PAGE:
42 Deterioration Mechanisms
Fungi & bacteria deterioration Insect deterioration Marine borer deterioration Weathering & photochemical deterioration Mechanical wear Thermal deterioration Fire damage Chemical deterioration Connection deterioration Penn State Unversity - CE 336 Tikalsky & Tepke

43 Fungi & Bacteria Bacteria
Only a problem if member is constantly submerged Primarily a surface problem Can increase permeability of wood structures Much less degree of degradation than fungi…

44 Fungi & Bacteria Fungi Non decay types (cosmetic problems only) Molds
Serviceability problem Stains

45 Fungi Deterioration Causes Decay type fungi need… A food source (wood)
Small amount of oxygen Suitable temperatures (about 40 oF up to about 90 oF to 100 oF) Suitable pH (best at 4-6) Absence of poisons or toxins Moisture Above F.S.P.

46 Fungi Deterioration Types of Decay Fungi Manifestations
Brown-rot (soft woods – mostly) White-rot (hard woods – mostly) Soft-rot Manifestations Cubical, spongy, pocket, stringy Depends on type

47 Penn State Unversity - CE 336 Tikalsky & Tepke
Fungi Deterioration Dry rot (A type of brown rot) 30 to 40 percent M.C. in wood with low ventilation Wet rot (collective term for white and brown rots) very wet wood discolors and gets brittle eliminate moisture, remove growths, cut out or burn adjoining timber and treat timber Penn State Unversity - CE 336 Tikalsky & Tepke

48 Decay Fungus Typical Structure(s) Characteristics Environ. Type of Rot
Serpual Lacrymans (Dry-rot) Buildings White cotton-like or gray felt-like substance, then red rust-like and finally cubical fracture Humid Brown, cubical Fibroporia Vaillantii Buildings, coal mines White, fluffy substance, then white spores Caniophoria Puteana (Cellular fungus) Longitudinal splits or cracks, then nearly identical to dry-rot. Brittle. Very high humidity – water leaks, condensation Paxillus Panuoides Softwoods, buildings Fibrous, yellow, purple Very moist conditions Donkioporia Expansa Oak timbers, softwoods, buildings (damp walls) White, fibrous, brown pores. In advanced stages, the wood is soft, white substance Usually near water leakage White Lentinus Lepideus Outdoor timber (telephone poles, railway sleepers, paving blocks) Brown woody mushroom Moist Amyloporia xantha greenhouses Thin plate, small yellow pores, smells like lemons --- Phellinus Contiguus External joints (softwood window frames) Fibrous strings, brown wooly Penn State Unversity - CE 336 Tikalsky & Tepke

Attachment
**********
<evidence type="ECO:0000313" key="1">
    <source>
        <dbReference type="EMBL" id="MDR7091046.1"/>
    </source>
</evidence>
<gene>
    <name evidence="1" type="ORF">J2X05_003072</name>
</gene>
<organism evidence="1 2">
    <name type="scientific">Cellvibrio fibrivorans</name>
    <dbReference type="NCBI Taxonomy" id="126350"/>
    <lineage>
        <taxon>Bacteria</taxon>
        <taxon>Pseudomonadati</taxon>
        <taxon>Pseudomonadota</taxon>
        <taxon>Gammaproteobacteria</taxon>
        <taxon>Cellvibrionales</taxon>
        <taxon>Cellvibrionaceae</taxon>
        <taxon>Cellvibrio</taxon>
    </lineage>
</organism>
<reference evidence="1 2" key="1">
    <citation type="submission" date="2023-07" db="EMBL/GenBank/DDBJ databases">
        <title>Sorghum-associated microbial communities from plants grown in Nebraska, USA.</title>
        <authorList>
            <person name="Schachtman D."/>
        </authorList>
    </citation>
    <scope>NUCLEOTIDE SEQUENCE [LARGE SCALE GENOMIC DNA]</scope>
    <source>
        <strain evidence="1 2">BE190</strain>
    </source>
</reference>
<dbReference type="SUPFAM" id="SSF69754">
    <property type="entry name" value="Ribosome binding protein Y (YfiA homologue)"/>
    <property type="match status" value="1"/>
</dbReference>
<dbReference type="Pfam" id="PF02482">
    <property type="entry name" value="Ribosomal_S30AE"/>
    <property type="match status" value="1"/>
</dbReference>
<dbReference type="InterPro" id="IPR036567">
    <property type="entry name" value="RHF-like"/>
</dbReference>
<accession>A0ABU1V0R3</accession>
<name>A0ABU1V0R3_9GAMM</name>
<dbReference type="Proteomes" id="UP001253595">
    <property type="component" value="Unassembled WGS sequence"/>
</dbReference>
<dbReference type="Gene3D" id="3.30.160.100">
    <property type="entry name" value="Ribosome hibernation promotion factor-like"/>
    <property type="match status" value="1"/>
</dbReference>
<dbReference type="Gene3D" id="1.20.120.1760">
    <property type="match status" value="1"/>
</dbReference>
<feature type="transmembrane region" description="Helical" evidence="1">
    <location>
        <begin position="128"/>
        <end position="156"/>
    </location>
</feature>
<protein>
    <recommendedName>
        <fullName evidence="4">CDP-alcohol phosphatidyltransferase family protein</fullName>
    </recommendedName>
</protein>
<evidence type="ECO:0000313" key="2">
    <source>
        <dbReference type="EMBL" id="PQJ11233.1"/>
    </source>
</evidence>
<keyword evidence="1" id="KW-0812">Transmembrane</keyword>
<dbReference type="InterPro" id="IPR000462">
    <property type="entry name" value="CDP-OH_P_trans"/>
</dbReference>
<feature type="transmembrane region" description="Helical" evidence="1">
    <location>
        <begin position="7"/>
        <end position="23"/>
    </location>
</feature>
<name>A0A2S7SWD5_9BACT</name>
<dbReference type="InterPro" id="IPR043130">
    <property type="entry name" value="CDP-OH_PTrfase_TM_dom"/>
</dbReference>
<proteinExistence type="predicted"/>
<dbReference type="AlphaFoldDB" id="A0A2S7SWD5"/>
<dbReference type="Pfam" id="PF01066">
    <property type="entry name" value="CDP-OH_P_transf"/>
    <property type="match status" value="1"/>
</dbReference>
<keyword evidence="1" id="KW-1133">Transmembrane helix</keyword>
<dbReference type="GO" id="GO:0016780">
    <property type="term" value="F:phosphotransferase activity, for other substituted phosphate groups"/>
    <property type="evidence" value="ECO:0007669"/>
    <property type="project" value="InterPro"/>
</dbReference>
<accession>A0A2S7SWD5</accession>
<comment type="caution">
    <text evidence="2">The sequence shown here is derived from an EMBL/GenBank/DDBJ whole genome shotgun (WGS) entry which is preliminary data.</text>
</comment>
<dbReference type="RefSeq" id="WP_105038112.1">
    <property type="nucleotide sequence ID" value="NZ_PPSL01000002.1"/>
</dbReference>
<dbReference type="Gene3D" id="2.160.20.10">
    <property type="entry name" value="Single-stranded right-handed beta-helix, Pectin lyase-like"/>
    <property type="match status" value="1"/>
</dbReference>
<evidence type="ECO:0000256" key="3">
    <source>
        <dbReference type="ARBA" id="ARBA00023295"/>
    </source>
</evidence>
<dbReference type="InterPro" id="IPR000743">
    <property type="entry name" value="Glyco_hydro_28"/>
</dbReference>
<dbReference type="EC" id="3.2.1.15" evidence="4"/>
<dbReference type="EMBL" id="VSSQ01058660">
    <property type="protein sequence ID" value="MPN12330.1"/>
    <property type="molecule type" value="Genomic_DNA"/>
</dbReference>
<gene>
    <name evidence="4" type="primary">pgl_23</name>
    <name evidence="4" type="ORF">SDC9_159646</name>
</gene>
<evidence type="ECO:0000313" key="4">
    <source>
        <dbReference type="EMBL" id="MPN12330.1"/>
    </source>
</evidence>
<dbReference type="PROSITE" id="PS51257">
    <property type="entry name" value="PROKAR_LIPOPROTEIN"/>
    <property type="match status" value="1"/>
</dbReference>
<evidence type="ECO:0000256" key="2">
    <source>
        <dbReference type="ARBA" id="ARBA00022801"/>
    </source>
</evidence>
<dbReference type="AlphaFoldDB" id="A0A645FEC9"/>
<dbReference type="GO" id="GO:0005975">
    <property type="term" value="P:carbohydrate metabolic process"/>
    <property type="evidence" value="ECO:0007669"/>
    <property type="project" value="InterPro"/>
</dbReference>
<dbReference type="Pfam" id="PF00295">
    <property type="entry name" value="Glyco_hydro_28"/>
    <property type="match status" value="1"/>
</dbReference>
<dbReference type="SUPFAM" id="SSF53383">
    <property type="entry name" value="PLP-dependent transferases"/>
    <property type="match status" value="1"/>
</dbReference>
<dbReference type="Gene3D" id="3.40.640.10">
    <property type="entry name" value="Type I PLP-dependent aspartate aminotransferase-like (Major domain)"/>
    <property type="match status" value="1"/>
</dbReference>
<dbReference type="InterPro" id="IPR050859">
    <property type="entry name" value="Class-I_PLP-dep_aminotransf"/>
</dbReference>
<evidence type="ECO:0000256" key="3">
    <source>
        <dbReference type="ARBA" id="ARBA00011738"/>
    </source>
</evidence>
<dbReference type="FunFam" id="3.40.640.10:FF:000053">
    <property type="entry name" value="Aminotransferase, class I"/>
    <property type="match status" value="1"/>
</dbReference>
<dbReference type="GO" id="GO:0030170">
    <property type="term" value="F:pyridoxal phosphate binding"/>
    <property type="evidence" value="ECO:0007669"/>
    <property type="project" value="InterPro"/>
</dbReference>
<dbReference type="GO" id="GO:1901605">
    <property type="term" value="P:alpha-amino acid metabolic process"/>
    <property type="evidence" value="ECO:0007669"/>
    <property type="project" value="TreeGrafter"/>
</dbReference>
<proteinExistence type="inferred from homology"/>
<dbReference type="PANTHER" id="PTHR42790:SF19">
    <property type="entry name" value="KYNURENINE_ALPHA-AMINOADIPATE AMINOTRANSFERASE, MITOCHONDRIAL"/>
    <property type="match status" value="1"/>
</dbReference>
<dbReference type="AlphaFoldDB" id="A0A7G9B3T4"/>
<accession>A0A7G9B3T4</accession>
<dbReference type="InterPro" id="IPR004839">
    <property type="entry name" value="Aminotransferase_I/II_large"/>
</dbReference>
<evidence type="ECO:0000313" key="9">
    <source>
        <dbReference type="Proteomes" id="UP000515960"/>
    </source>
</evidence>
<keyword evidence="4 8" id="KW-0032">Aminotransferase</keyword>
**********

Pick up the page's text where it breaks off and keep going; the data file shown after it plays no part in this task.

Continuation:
49 Fungi Deterioration Mechanisms Effects Regions
Fungi use wood cells as food source Cellulose & Hemicellulose (Brown rot) Cellulose & Lignin (White rot) Effects Reduced strength & other properties Degradation Regions Lower susceptibility to attack from SE to NW

50 Penn State Unversity - CE 336 Tikalsky & Tepke
Decay Prevention Durable, seasoned wood Protection from water sources (vapor barriers, ventilation) Pipes Removal of deteriorated elements Heartwood (extractives) Treatments Penn State Unversity - CE 336 Tikalsky & Tepke

51 Resistant & Very Resistant Moderately Resistant
Slightly or Non-Resistant Bald Cypress (old growth) Bald Cypress (new growth) Alder Catalpa Douglas Fir Ashes Cedars Honey Locust Aspens Black Cherry Western Larch Basswood Arizona Cypress Swamp Chestnut Oak Beech Junipers Eastern White Pine Birches Black Locusta Longleaf Pine Cottonwood Red Mullberrya Slash Pine Elms Bur Oak Tamarack Hackberry Chestnut Oak Hemlock Oregon White Oak Hickories Post Oak Maples White Oak Red or Black Oak Osage Orange Pines Redwood Spruces Sassafras Sweet gum Black Walnut Sycamore Pacific Yewa Willows Western Red Cedar Yellow Poplar Penn State Unversity - CE 336 Tikalsky & Tepke

52 Preservation of Timber
Preservation Treatments (advantages + problems) Oil-borne ($) Water-soluble (most used) Organic solvents Penn State Unversity - CE 336 Tikalsky & Tepke

53 Preservation of Timber
Desired preservative properties Toxic to fungi, insects, borers No leaching Easy penetration Corrosion resistant Economic Unscented Penn State Unversity - CE 336 Tikalsky & Tepke

54 Preservation of Timber
Application Apply preservatives to dry lumber Techniques Pressure Diffusion Immersion Spraying Hot & cold open tank Penn State Unversity - CE 336 Tikalsky & Tepke

55 Preservation of Timber
Oil-Borne Preservatives (eg. Coal-Tar Creosote) Pressure impregnation Brush-on Flammable unless weathered Odor and unfinishable No indoor use Penn State Unversity - CE 336 Tikalsky & Tepke

56 Preservation of Timber
Water-Soluble Preservatives (Copper-Chrome-Arsenic) odorless nonstaining interior uses wood must be allowed to re-dry Organic Solvent preservatives flammable unless painted Penn State Unversity - CE 336 Tikalsky & Tepke

57 Marine Borer Deterioration
Causes Marine environments Crustaceans, mollusks Tropical climates Mechanisms Shipworm (mollusk) consumption Up to 1 meter in length or more Create large holes in wood Limnoria Surface eater Penn State Unversity - CE 336 Tikalsky & Tepke

58 Marine Borer Deterioration